University of Minnesota
It's hard to imagine farms without electricity. But it took the University-led Red Wing project to show the value of rural electrification.
Looking back at a current event
A University-led project paved the way for national rural electrification
By Deane Morrison
They had never seen anything like it, these families who farmed the rolling land near the Mississippi River town of Red Wing.
Bundled up on the darkening Christmas Eve of 1923, they gazed expectantly at a lone pine tree on the W.A. Cady farm in the community of Burnside. Strung with electric lights, the pine awaited the flip of a switch to burst into radiance.
The families were among the first beneficiaries of the Red Wing Project, an experiment to test the feasibility and value of bringing electricity to rural America. A University of Minnesota professor named E.A. Stewart had worked tirelessly with Burnside families to make their new power line a reality. Soon, feed grinders, water pumps, cream separators, grain threshers, and other farm implements would run on electricity.
When the switch was thrown, the Christmas tree lit up as if to symbolize rural electrification's bright future—and the success of the Red Wing Project. The project was commemorated March 26, 2009, at a centennial celebration of the University's Department of Bioproducts and Biosystems Engineering (BBE).
Formed in 2006, BBE united the faculties of agricultural engineering and bio-based products (formerly forest products). It traces its ancestry back to the founding of the Division of Agricultural Engineering in 1909 and to the wood technology program of the 1920s.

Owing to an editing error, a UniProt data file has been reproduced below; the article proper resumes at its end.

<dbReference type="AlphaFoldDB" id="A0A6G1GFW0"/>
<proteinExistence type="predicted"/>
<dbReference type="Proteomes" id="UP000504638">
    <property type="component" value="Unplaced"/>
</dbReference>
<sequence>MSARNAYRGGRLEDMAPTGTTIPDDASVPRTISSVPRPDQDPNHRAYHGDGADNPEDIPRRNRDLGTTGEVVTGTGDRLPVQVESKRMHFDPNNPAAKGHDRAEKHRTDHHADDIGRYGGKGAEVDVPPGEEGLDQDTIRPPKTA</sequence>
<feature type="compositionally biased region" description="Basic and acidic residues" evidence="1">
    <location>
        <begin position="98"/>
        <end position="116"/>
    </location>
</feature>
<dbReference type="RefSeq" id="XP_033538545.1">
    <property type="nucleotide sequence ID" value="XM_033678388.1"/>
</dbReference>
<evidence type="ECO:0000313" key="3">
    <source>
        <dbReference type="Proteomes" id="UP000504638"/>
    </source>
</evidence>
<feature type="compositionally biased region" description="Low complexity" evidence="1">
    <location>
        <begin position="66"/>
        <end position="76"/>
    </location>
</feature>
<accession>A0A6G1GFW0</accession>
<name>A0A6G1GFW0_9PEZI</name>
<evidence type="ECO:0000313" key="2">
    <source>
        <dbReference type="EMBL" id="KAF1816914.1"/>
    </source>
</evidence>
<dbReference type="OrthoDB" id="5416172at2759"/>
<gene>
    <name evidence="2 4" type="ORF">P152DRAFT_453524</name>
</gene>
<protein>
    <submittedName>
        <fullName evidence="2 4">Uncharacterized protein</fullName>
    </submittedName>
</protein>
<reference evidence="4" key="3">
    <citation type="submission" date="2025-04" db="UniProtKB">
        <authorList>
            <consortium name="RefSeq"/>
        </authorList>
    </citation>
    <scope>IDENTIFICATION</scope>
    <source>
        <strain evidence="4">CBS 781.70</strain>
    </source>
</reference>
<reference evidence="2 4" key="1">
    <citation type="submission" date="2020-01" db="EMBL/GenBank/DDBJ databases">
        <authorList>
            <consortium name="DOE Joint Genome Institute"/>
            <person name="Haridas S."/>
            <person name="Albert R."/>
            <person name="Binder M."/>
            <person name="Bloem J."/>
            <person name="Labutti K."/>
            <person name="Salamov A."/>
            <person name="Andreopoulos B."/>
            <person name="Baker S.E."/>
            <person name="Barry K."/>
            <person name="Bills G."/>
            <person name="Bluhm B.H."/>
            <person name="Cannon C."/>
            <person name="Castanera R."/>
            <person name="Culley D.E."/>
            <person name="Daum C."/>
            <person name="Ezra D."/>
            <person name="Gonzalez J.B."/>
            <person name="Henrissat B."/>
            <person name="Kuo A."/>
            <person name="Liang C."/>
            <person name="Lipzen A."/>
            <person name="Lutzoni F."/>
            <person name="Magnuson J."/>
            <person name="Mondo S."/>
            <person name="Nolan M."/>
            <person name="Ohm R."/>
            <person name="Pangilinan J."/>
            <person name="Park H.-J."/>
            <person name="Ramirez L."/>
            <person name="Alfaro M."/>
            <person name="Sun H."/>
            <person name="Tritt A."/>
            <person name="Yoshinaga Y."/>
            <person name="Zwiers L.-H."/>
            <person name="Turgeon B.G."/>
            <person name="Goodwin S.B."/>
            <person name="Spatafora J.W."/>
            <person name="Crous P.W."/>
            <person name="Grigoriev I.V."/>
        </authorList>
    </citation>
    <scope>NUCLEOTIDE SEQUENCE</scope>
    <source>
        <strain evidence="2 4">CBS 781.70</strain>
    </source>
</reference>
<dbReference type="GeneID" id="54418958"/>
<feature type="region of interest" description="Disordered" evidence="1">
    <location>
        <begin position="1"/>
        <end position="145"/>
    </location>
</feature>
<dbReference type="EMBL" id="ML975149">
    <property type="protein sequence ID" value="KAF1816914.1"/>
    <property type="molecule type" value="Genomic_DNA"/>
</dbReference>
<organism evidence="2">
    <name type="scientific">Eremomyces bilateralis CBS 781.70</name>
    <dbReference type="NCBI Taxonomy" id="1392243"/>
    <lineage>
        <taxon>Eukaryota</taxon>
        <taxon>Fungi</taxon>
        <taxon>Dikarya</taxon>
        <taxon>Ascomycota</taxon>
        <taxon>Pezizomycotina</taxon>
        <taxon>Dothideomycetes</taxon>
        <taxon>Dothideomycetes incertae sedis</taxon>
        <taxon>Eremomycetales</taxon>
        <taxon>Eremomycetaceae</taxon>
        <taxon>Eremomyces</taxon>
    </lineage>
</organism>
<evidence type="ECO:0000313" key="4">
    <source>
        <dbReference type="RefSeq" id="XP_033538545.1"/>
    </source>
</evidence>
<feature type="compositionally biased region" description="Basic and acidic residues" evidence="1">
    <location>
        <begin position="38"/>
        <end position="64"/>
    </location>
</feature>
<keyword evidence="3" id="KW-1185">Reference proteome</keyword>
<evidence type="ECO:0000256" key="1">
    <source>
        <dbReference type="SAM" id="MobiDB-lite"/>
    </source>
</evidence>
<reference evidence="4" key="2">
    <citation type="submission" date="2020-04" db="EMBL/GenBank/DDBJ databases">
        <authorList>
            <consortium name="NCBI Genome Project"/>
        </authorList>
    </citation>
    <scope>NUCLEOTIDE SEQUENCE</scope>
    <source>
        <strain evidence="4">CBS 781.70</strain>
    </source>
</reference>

The Red Wing project stands out as the first great example of service by the academic ancestors of BBE faculty.
"It led to a whole series of developments, one of the biggest of which was making life for people in rural areas more like life for people in urban areas," says BBE professor Vance Morey. "It led to more efficient and productive farms and reduced the drudgery of farm work, which was just as important because it gave people more time to do other things."
In early 20th-century America, supplying the countryside with electricity was not a universally popular idea. Private utility companies tended to oppose it because they believed that having long power lines serving widely spaced farms would be unprofitable. Others, according to author D.E. Nye in Electrifying America: Social Meanings of a New Technology, thought rural electrification "threatened the balance between man and nature."
But the Red Wing project proved them wrong. It brought University agricultural engineering faculty and farmers in Goodhue County together with other parties, including other University faculty and Northern States Power Co. (NSP), in pursuit of the stated objective "to determine the optimum economic uses of electricity in agriculture and to study the value of electricity in improved living conditions on the farm."
Stewart and other engineers had to figure out how to transfer all kinds of machines run by human or horse power to electric power. How were they to integrate motors into a feed grinder? Where to run the wiring in a barn?
It was a tall order, but they got the job done. And once the farm families had tasted electrification, they let it be known they were not willing to give it up despite its cost.
For example, electric milking machines cut milking time and allowed a farm to keep more cows. And not having to pump water by hand, lug pails of it to the house, and heat it over a wood stove to get bathwater? Priceless.
Historians often see the formation of the national Rural Electrification Administration in 1935 as the seminal event in the electrification of the American countryside. But the success of the Red Wing project in the previous decade provided the prime model for the REA's effort.
Although the Red Wing project's power line was experimental, "it arguably provided the greatest impetus to rural electrification of any event prior to the establishment of the REA in 1935," says Xcel Energy (formerly NSP) spokesman Patrick Cline.
"We are proud that some of the most important early developments related to rural electrification occurred at the University of Minnesota," adds BBE department head Shri Ramaswamy.
At the March 26 ceremony, the Red Wing project will be designated as a national historic landmark by the American Society of Agricultural and Biological Engineers.